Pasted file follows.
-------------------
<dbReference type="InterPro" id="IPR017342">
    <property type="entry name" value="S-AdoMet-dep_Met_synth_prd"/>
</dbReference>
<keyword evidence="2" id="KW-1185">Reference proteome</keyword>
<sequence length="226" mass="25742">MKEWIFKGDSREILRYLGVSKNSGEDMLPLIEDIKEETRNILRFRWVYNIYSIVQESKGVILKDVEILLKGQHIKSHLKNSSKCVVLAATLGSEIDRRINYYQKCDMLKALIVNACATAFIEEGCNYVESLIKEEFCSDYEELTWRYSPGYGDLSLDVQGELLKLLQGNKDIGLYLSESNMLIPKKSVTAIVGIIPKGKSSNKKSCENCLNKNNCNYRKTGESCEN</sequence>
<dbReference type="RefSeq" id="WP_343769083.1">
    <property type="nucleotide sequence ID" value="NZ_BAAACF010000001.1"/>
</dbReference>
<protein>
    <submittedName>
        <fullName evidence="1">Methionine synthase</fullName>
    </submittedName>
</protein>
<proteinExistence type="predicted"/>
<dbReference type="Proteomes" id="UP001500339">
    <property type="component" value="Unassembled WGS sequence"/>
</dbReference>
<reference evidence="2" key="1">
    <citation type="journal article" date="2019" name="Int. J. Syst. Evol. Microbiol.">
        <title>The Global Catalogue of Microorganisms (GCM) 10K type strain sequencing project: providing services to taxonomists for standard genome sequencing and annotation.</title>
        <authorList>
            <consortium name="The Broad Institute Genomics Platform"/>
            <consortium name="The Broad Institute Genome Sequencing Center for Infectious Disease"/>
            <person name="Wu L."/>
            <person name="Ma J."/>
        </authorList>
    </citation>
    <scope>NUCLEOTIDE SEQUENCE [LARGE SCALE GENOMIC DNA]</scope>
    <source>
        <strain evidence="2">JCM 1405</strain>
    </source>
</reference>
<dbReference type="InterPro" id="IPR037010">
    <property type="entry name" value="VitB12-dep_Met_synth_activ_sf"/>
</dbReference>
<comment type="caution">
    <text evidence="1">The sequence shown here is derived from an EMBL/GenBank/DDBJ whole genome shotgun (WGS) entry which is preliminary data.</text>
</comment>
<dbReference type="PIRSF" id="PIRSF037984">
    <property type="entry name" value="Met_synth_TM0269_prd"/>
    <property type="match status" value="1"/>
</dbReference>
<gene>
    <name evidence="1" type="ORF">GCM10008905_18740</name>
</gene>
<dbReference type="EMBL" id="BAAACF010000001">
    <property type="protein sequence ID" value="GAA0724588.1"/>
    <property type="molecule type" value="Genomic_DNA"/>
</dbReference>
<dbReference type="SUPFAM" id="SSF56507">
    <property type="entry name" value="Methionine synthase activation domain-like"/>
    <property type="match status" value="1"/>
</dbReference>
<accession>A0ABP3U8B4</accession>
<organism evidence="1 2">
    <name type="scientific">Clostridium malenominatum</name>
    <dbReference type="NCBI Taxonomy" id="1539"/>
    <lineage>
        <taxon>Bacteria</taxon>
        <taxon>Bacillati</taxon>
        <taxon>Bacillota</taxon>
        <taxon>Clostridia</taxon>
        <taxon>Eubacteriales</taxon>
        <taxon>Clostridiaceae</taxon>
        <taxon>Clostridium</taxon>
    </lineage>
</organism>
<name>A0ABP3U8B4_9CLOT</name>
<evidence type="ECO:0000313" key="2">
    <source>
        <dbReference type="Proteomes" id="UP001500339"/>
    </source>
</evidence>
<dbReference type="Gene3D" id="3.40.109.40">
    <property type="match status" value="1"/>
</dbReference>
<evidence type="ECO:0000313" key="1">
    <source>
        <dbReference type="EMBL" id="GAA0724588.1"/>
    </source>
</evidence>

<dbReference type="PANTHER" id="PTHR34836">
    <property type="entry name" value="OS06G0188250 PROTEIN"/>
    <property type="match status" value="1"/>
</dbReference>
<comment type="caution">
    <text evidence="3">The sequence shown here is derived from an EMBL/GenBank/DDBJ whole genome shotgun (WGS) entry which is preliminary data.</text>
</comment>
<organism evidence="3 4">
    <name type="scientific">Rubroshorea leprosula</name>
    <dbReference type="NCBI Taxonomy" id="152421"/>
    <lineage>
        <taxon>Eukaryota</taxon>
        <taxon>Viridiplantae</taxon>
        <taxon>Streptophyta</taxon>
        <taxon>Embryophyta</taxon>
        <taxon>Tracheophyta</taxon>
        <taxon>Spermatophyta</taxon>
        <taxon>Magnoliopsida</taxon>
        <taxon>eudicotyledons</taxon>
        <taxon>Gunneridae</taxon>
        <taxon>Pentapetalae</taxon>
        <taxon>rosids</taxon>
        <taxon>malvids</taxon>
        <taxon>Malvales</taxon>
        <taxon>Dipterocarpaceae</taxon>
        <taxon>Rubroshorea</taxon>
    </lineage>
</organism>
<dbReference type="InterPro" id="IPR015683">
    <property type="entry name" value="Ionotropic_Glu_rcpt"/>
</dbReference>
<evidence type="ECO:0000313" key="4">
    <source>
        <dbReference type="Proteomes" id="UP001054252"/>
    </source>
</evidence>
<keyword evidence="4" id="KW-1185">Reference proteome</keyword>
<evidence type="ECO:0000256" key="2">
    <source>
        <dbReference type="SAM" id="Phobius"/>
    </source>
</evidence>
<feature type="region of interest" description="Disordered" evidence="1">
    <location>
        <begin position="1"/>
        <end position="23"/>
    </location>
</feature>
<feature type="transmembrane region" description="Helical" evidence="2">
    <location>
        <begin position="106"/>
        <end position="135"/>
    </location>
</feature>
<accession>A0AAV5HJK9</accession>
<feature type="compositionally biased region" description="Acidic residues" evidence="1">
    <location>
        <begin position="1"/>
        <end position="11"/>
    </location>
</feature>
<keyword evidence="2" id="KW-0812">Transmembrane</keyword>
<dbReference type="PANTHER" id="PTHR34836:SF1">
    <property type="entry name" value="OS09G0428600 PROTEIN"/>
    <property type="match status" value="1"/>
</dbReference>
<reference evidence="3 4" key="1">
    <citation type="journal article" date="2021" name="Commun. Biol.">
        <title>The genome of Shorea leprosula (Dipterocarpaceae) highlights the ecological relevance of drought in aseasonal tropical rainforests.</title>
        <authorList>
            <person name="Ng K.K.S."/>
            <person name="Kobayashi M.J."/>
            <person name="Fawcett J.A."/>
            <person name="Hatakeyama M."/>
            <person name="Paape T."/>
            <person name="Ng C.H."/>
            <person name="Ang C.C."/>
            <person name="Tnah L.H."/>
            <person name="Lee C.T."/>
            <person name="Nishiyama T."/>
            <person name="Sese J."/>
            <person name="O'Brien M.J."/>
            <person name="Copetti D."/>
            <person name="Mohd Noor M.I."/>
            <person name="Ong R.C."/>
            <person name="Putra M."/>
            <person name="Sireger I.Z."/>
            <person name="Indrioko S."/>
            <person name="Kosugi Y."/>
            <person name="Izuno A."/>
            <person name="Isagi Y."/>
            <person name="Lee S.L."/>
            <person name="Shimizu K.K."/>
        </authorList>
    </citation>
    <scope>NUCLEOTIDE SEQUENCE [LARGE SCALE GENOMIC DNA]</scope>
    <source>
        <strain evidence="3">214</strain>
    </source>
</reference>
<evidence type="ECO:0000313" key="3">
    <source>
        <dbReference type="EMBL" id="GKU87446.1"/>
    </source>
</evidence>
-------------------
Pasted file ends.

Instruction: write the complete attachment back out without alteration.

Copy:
<dbReference type="InterPro" id="IPR017342">
    <property type="entry name" value="S-AdoMet-dep_Met_synth_prd"/>
</dbReference>
<keyword evidence="2" id="KW-1185">Reference proteome</keyword>
<sequence length="226" mass="25742">MKEWIFKGDSREILRYLGVSKNSGEDMLPLIEDIKEETRNILRFRWVYNIYSIVQESKGVILKDVEILLKGQHIKSHLKNSSKCVVLAATLGSEIDRRINYYQKCDMLKALIVNACATAFIEEGCNYVESLIKEEFCSDYEELTWRYSPGYGDLSLDVQGELLKLLQGNKDIGLYLSESNMLIPKKSVTAIVGIIPKGKSSNKKSCENCLNKNNCNYRKTGESCEN</sequence>
<dbReference type="RefSeq" id="WP_343769083.1">
    <property type="nucleotide sequence ID" value="NZ_BAAACF010000001.1"/>
</dbReference>
<protein>
    <submittedName>
        <fullName evidence="1">Methionine synthase</fullName>
    </submittedName>
</protein>
<proteinExistence type="predicted"/>
<dbReference type="Proteomes" id="UP001500339">
    <property type="component" value="Unassembled WGS sequence"/>
</dbReference>
<reference evidence="2" key="1">
    <citation type="journal article" date="2019" name="Int. J. Syst. Evol. Microbiol.">
        <title>The Global Catalogue of Microorganisms (GCM) 10K type strain sequencing project: providing services to taxonomists for standard genome sequencing and annotation.</title>
        <authorList>
            <consortium name="The Broad Institute Genomics Platform"/>
            <consortium name="The Broad Institute Genome Sequencing Center for Infectious Disease"/>
            <person name="Wu L."/>
            <person name="Ma J."/>
        </authorList>
    </citation>
    <scope>NUCLEOTIDE SEQUENCE [LARGE SCALE GENOMIC DNA]</scope>
    <source>
        <strain evidence="2">JCM 1405</strain>
    </source>
</reference>
<dbReference type="InterPro" id="IPR037010">
    <property type="entry name" value="VitB12-dep_Met_synth_activ_sf"/>
</dbReference>
<comment type="caution">
    <text evidence="1">The sequence shown here is derived from an EMBL/GenBank/DDBJ whole genome shotgun (WGS) entry which is preliminary data.</text>
</comment>
<dbReference type="PIRSF" id="PIRSF037984">
    <property type="entry name" value="Met_synth_TM0269_prd"/>
    <property type="match status" value="1"/>
</dbReference>
<gene>
    <name evidence="1" type="ORF">GCM10008905_18740</name>
</gene>
<dbReference type="EMBL" id="BAAACF010000001">
    <property type="protein sequence ID" value="GAA0724588.1"/>
    <property type="molecule type" value="Genomic_DNA"/>
</dbReference>
<dbReference type="SUPFAM" id="SSF56507">
    <property type="entry name" value="Methionine synthase activation domain-like"/>
    <property type="match status" value="1"/>
</dbReference>
<accession>A0ABP3U8B4</accession>
<organism evidence="1 2">
    <name type="scientific">Clostridium malenominatum</name>
    <dbReference type="NCBI Taxonomy" id="1539"/>
    <lineage>
        <taxon>Bacteria</taxon>
        <taxon>Bacillati</taxon>
        <taxon>Bacillota</taxon>
        <taxon>Clostridia</taxon>
        <taxon>Eubacteriales</taxon>
        <taxon>Clostridiaceae</taxon>
        <taxon>Clostridium</taxon>
    </lineage>
</organism>
<name>A0ABP3U8B4_9CLOT</name>
<evidence type="ECO:0000313" key="2">
    <source>
        <dbReference type="Proteomes" id="UP001500339"/>
    </source>
</evidence>
<dbReference type="Gene3D" id="3.40.109.40">
    <property type="match status" value="1"/>
</dbReference>
<evidence type="ECO:0000313" key="1">
    <source>
        <dbReference type="EMBL" id="GAA0724588.1"/>
    </source>
</evidence>

<dbReference type="PANTHER" id="PTHR34836">
    <property type="entry name" value="OS06G0188250 PROTEIN"/>
    <property type="match status" value="1"/>
</dbReference>
<comment type="caution">
    <text evidence="3">The sequence shown here is derived from an EMBL/GenBank/DDBJ whole genome shotgun (WGS) entry which is preliminary data.</text>
</comment>
<organism evidence="3 4">
    <name type="scientific">Rubroshorea leprosula</name>
    <dbReference type="NCBI Taxonomy" id="152421"/>
    <lineage>
        <taxon>Eukaryota</taxon>
        <taxon>Viridiplantae</taxon>
        <taxon>Streptophyta</taxon>
        <taxon>Embryophyta</taxon>
        <taxon>Tracheophyta</taxon>
        <taxon>Spermatophyta</taxon>
        <taxon>Magnoliopsida</taxon>
        <taxon>eudicotyledons</taxon>
        <taxon>Gunneridae</taxon>
        <taxon>Pentapetalae</taxon>
        <taxon>rosids</taxon>
        <taxon>malvids</taxon>
        <taxon>Malvales</taxon>
        <taxon>Dipterocarpaceae</taxon>
        <taxon>Rubroshorea</taxon>
    </lineage>
</organism>
<dbReference type="InterPro" id="IPR015683">
    <property type="entry name" value="Ionotropic_Glu_rcpt"/>
</dbReference>
<evidence type="ECO:0000313" key="4">
    <source>
        <dbReference type="Proteomes" id="UP001054252"/>
    </source>
</evidence>
<keyword evidence="4" id="KW-1185">Reference proteome</keyword>
<evidence type="ECO:0000256" key="2">
    <source>
        <dbReference type="SAM" id="Phobius"/>
    </source>
</evidence>
<feature type="region of interest" description="Disordered" evidence="1">
    <location>
        <begin position="1"/>
        <end position="23"/>
    </location>
</feature>
<feature type="transmembrane region" description="Helical" evidence="2">
    <location>
        <begin position="106"/>
        <end position="135"/>
    </location>
</feature>
<accession>A0AAV5HJK9</accession>
<feature type="compositionally biased region" description="Acidic residues" evidence="1">
    <location>
        <begin position="1"/>
        <end position="11"/>
    </location>
</feature>
<keyword evidence="2" id="KW-0812">Transmembrane</keyword>
<dbReference type="PANTHER" id="PTHR34836:SF1">
    <property type="entry name" value="OS09G0428600 PROTEIN"/>
    <property type="match status" value="1"/>
</dbReference>
<reference evidence="3 4" key="1">
    <citation type="journal article" date="2021" name="Commun. Biol.">
        <title>The genome of Shorea leprosula (Dipterocarpaceae) highlights the ecological relevance of drought in aseasonal tropical rainforests.</title>
        <authorList>
            <person name="Ng K.K.S."/>
            <person name="Kobayashi M.J."/>
            <person name="Fawcett J.A."/>
            <person name="Hatakeyama M."/>
            <person name="Paape T."/>
            <person name="Ng C.H."/>
            <person name="Ang C.C."/>
            <person name="Tnah L.H."/>
            <person name="Lee C.T."/>
            <person name="Nishiyama T."/>
            <person name="Sese J."/>
            <person name="O'Brien M.J."/>
            <person name="Copetti D."/>
            <person name="Mohd Noor M.I."/>
            <person name="Ong R.C."/>
            <person name="Putra M."/>
            <person name="Sireger I.Z."/>
            <person name="Indrioko S."/>
            <person name="Kosugi Y."/>
            <person name="Izuno A."/>
            <person name="Isagi Y."/>
            <person name="Lee S.L."/>
            <person name="Shimizu K.K."/>
        </authorList>
    </citation>
    <scope>NUCLEOTIDE SEQUENCE [LARGE SCALE GENOMIC DNA]</scope>
    <source>
        <strain evidence="3">214</strain>
    </source>
</reference>
<evidence type="ECO:0000313" key="3">
    <source>
        <dbReference type="EMBL" id="GKU87446.1"/>
    </source>
</evidence>